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Singing Helps Dallas Boy Overcome Stuttering

Jack Vangordon has been performing with the Dallas Symphony Children's Chorus for four years, despite struggles with stuttering. (credit: KTVT/KTXA)

Jack Vangordon has been performing with the Dallas Symphony Children’s Chorus for four years, despite struggles with stuttering. (credit: KTVT/KTXA)

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DALLAS (CBSDFW.COM) – Some of the most talented young voices in the area are filling the Morton H. Meyerson Symphony Center in Dallas on Tuesday night at the Christmas Celebration concert. It is not only a popular tradition, but it is also a powerful platform for almost-13-year-old Jack VanGordon, who uses this opportunity to help overcome a major obstacle in his life.

For as long as VanGordon can remember, he has loved to sing. The golden-voiced boy said that, of the four kids in his family, he is the only artistic one. “They’re all athletic and I’m the only one who is artistic,” he said. And he is also the only one of his siblings who does something else.

“Ever since I was little, I stuttered,” VanGordon said. “It’s when I get really excited about stuff. But I don’t let it hold me back from what I want to do.”

Identified as a stutterer before preschool, the Plano seventh-grader started speech therapy in elementary school, learning strategies to deal with the struggle. “It’s embarrassing,” VanGordon said. “I’m not going to deny that. But I am who I am, and nobody can change me.”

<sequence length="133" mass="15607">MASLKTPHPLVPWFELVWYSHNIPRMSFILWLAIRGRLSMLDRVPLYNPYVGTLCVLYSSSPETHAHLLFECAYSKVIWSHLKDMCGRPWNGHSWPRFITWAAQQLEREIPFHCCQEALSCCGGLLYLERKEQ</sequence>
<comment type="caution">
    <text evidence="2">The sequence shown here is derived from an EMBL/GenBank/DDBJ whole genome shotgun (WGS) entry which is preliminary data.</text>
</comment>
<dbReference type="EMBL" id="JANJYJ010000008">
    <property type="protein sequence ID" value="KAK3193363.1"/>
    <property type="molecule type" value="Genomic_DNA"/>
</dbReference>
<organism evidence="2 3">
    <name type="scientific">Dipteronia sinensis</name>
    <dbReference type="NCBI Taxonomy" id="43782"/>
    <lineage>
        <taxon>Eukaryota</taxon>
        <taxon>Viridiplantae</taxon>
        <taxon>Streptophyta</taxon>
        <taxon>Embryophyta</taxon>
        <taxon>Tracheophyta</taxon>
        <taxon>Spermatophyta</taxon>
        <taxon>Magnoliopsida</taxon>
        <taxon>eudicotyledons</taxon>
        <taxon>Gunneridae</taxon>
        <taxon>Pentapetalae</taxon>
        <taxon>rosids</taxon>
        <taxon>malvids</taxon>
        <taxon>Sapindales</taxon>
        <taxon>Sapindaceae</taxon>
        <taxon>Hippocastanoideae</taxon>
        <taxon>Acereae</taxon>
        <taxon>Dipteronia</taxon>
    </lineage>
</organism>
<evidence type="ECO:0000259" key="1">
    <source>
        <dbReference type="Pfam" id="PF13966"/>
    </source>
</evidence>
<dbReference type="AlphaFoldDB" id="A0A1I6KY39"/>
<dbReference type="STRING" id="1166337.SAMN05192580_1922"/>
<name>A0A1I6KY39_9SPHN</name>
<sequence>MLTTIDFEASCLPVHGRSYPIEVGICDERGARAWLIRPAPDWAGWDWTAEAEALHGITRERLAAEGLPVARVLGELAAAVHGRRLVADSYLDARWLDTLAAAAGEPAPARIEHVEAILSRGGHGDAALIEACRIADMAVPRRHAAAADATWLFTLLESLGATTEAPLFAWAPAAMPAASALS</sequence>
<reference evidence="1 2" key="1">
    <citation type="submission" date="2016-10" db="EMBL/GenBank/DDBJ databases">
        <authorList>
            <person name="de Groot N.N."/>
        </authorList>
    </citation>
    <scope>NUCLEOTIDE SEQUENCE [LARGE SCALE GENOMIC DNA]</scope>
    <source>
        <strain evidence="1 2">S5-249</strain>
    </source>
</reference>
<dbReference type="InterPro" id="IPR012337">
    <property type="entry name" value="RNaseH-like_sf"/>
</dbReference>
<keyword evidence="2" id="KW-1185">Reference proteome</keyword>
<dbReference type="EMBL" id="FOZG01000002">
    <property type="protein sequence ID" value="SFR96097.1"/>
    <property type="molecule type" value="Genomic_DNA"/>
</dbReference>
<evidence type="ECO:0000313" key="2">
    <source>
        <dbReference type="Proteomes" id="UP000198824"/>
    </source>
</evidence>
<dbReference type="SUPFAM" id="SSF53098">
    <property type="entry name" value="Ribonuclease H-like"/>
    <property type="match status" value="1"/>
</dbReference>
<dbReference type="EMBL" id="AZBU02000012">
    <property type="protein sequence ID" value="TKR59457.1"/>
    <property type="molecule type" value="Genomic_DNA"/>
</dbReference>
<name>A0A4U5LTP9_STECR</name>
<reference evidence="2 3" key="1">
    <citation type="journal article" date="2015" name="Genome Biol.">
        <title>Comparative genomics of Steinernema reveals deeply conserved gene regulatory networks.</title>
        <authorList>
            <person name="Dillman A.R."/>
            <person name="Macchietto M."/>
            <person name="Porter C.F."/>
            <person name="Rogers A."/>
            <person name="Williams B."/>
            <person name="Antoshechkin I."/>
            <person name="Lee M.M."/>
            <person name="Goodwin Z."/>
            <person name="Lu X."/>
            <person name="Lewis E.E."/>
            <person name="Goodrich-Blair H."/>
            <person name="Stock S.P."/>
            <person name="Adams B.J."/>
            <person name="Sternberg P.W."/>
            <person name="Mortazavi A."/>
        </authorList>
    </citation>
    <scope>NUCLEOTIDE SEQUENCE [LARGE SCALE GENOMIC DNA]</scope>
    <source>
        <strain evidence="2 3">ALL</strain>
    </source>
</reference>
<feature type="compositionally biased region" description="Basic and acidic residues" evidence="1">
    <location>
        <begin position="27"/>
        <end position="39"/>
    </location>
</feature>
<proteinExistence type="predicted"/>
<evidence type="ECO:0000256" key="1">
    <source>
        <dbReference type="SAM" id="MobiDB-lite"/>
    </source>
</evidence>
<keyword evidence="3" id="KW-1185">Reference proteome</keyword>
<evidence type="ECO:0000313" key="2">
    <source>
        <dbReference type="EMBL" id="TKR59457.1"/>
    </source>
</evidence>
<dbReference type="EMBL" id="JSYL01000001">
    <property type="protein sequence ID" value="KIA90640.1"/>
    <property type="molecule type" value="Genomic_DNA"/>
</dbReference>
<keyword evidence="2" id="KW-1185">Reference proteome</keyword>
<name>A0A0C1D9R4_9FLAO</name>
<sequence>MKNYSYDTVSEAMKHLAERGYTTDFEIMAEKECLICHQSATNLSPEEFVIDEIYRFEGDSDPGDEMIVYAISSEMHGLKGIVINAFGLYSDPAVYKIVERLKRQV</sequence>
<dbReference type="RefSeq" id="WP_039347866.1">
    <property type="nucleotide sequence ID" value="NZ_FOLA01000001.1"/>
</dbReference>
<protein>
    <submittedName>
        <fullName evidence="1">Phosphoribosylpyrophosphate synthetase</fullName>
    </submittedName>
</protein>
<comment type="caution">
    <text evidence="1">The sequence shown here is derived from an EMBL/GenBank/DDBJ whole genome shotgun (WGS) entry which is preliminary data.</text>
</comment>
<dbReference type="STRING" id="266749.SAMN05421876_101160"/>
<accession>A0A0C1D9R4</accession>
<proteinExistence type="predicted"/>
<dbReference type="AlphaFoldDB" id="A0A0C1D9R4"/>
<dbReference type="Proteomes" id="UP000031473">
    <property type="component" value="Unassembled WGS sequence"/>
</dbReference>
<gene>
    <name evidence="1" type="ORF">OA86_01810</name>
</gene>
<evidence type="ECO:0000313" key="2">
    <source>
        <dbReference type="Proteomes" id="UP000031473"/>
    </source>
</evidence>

Singing seems to have served as VanGordon’s greatest source of relief. “I love singing the most because I never stutter when I sing,” the boy said. “If one day I’m stuttering a lot, I can go up in my room and not have any disfluency.”

According to speech therapist Tricia Krauss-Lehrman, that is common for stutterers. “Speech is handled on the left side of the brain; music is on the righthand. So, when an individual is singing, the actual pathways being used are different,” she said.

But Krauss-Lehrman admits that there is little else common about VanGordon. “He’s just one of those kids. I feel like I’ll keep up with him forever,” she said. “Wanting to watch and follow his career, whatever it may be.”

So, as VanGordon performs in his fourth year with the Dallas Symphony Children’s Chorus, and his second year as a soloist, his parents continue to marvel at their youngest child’s very grown-up decision. “He had a choice,” said mother Jill VanGordon. “He could not say anything, to recluse or not be social, certainly not sing a solo at the Meyerson. But, he’s made a different decision. This is who he is, part of who he is, and it makes me so proud!”

The Christmas Celebration concert with the Dallas Symphony Orchestra runs through December 19 at the Morton H. Meyerson Symphony Center in Dallas. Click here to purchase tickets to the show.